This documentary chronicles one of the darkest episodes of the late nineteenth and early twentieth century “Scramble for Africa” by European colonial powers: King Leopold II of Belgium’s reign of terror over the Congo Free State (now the Democratic Republic of the Congo), which claimed up to 10 million lives between 1885 and 1908. This film brings to life the testimonies of the perpetrators, victims, and opponents of the atrocities in question, in addition to highlighting the importance of their erasure to the legitimacy of the modern Belgian liberal democratic state.

This haunting BBC documentary recounts the all too frequently ignored German colonial genocide against the Herero and Nama populations of modern-day Namibia. Its particular strength is its emphasis upon the substantial links between this settler-colonial enterprise and the genocidal project advanced by Adolf Hitler and the Nazi Party in Europe a few decades later, starkly illustrating Afrocarribean revolutionary philosopher Frantz Fanon’s famous rhetorical question, “What is fascism but colonialism at the heart of traditionally colonialist countries?”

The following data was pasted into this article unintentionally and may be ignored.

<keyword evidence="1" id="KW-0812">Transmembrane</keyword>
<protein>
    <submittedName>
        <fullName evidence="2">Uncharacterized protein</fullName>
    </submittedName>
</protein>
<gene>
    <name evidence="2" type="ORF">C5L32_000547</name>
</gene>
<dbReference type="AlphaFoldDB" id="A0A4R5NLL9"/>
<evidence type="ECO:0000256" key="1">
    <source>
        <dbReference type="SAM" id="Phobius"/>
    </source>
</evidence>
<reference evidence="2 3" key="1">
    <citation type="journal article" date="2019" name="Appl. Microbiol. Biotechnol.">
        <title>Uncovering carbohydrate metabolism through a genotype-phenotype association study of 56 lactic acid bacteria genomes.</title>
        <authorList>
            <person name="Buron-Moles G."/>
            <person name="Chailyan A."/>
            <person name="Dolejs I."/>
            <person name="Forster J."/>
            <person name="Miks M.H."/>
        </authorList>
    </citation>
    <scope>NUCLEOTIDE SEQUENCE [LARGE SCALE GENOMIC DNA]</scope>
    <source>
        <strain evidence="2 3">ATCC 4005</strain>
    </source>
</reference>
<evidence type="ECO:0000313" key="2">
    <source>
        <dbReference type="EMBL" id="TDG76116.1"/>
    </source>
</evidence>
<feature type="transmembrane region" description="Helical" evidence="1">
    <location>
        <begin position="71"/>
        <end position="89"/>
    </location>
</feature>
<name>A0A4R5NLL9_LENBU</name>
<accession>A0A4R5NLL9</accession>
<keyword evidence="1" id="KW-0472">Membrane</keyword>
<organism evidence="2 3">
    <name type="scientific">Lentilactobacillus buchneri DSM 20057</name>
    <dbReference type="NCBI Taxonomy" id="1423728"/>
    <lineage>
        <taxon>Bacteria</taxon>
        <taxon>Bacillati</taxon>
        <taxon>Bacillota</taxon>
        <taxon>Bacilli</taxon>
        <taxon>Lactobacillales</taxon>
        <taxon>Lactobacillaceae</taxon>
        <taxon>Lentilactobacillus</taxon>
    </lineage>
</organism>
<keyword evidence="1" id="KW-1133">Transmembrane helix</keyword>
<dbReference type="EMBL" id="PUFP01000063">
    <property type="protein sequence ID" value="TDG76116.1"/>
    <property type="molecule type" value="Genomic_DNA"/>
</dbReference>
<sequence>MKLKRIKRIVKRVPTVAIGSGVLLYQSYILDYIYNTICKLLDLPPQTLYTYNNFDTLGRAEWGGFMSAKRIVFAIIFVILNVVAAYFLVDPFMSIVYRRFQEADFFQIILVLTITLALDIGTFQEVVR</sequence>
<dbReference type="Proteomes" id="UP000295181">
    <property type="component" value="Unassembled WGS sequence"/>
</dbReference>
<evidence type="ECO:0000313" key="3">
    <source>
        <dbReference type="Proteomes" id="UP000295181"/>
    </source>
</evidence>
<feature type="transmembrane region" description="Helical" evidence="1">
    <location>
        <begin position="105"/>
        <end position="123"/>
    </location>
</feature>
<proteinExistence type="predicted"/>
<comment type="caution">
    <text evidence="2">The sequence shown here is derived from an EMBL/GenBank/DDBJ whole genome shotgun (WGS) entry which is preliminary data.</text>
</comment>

This lecture by Harvard historian Caroline Elkins exposes “Britain’s gulag” in colonial Kenya: the extensive detention system and overarching police state set up to crush the anti-colonial Mau Mau insurgency mounted by members of the country’s Gikuyu population between 1952 and 1960. Elkins importantly stresses how independent Kenya’s first prime minister Jomo Kenyatta, as well as subsequent heads of state, were complicit in the denial and erasure of this period of extreme repression, with the harm caused to millions of colonial subjects yet to be comprehensively addressed.